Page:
The above code will count all created instances of the class Calculator.

Encapsulation
Using "Calculator", as defined above, permits access to all the "class" data, increasing the risk of name collisions in inherited classes. We clearly need encapsulation to view objects as self-contained entities.

A standard language mechanism of data encapsulation is private variables. And a common JavaScript technique for emulating a private variable is to define a local variable in the constructor, so that this local variable is accessible exclusively via getter and setter - inner functions of the very same constructor. In the following example, the _prop variable is defined within the Calculator function and is not visible outside of the function scope. Two anonymous inner functions, assigned to setProp and getProp attributes, provide access to our "private" variable. Also, please note the use of this, quite similar to how it is used in Java:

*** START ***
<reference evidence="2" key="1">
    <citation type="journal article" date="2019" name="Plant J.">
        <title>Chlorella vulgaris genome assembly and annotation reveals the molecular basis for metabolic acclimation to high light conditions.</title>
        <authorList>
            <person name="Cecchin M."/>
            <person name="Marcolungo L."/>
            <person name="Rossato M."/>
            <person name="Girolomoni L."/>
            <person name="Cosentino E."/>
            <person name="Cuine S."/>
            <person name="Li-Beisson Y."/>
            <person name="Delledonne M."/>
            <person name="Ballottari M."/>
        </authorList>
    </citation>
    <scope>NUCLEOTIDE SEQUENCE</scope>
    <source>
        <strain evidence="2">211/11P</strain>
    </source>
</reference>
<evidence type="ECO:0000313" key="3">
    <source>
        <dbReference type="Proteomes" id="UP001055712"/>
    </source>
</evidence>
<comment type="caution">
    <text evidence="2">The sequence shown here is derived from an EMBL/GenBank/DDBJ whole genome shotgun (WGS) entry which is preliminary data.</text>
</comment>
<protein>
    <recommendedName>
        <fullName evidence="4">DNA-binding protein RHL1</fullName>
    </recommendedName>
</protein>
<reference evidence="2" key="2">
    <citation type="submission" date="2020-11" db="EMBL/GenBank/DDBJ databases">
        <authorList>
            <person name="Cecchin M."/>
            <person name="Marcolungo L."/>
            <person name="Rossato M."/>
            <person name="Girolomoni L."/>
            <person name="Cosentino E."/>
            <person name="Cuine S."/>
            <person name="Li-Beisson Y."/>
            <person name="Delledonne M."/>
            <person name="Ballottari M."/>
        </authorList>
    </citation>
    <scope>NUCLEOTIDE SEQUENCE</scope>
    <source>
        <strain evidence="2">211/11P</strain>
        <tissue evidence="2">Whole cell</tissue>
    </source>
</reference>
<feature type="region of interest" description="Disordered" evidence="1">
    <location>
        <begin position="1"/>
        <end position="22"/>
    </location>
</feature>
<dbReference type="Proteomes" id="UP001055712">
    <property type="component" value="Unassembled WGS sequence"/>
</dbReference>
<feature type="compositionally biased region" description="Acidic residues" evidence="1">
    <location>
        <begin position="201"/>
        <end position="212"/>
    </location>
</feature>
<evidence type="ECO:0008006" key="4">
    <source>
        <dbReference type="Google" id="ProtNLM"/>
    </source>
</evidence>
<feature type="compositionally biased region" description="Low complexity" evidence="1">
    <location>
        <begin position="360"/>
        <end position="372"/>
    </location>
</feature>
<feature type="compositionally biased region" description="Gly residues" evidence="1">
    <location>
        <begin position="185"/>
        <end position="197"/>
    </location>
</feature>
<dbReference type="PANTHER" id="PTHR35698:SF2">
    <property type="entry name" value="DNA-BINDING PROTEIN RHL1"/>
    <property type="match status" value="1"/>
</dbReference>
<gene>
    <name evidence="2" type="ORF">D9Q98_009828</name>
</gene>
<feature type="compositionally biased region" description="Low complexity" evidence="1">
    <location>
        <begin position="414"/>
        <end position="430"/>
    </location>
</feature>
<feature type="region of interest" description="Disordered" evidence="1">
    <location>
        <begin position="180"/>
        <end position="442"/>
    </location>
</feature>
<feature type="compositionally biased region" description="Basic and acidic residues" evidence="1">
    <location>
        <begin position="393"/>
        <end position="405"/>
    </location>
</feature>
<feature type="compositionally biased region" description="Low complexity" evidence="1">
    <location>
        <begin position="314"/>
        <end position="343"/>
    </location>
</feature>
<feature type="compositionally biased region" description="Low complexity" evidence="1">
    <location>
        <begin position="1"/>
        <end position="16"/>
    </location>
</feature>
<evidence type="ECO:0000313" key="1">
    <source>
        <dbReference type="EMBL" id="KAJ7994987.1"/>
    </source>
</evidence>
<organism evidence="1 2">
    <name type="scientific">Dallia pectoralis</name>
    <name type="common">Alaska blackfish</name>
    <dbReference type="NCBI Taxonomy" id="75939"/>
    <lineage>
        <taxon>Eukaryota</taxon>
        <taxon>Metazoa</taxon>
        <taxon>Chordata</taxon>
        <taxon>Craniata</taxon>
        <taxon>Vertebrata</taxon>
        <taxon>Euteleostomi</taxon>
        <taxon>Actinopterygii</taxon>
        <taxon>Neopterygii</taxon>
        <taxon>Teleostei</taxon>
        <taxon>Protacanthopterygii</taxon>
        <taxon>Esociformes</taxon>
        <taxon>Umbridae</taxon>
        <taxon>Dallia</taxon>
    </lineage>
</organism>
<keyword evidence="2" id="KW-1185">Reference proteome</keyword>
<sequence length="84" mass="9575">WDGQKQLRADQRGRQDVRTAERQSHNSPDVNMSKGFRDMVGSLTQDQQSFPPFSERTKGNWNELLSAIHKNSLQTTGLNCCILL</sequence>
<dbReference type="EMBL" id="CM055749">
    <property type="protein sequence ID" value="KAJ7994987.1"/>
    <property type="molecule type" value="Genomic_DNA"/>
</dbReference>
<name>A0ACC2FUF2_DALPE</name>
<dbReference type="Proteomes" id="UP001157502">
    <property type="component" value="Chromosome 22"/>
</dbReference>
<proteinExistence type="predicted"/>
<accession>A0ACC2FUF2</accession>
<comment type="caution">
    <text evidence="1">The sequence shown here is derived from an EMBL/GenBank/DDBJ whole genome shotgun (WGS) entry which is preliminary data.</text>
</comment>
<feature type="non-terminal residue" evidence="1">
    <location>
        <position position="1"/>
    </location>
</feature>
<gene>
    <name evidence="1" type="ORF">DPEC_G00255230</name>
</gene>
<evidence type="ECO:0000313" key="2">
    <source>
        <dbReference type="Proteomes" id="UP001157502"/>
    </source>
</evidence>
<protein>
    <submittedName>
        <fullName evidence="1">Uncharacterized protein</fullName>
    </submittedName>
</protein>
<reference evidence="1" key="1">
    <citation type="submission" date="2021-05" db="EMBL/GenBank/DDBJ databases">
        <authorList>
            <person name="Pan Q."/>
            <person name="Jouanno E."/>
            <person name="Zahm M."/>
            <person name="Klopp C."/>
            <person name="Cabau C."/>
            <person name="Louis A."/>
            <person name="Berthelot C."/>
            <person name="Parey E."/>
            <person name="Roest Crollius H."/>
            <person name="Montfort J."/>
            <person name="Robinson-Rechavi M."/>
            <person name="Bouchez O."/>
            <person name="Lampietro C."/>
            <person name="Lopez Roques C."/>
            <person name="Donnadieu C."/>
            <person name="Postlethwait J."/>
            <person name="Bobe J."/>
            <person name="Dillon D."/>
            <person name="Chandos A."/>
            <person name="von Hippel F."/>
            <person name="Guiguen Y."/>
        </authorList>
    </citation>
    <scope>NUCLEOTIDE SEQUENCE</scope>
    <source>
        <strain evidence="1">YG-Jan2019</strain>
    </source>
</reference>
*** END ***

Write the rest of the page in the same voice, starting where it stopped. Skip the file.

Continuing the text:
function Calculator() {
   var _prop = 0;
   this.setProp = function (p){_prop = p};
   this.getProp = function() {return _prop};
};

What is often overlooked is the cost of such encapsulation in JavaScript. It can be tremendous, because inner function objects get repeatedly created for each instance of the "class".

Accordingly, since constructing objects based on the prototype is faster and consumes less memory, we cast our vote in favor of public variables wherever performance is critical. You can use naming conventions to avoid name collisions, for example, by prefixing public variables with the class name.

Inheritance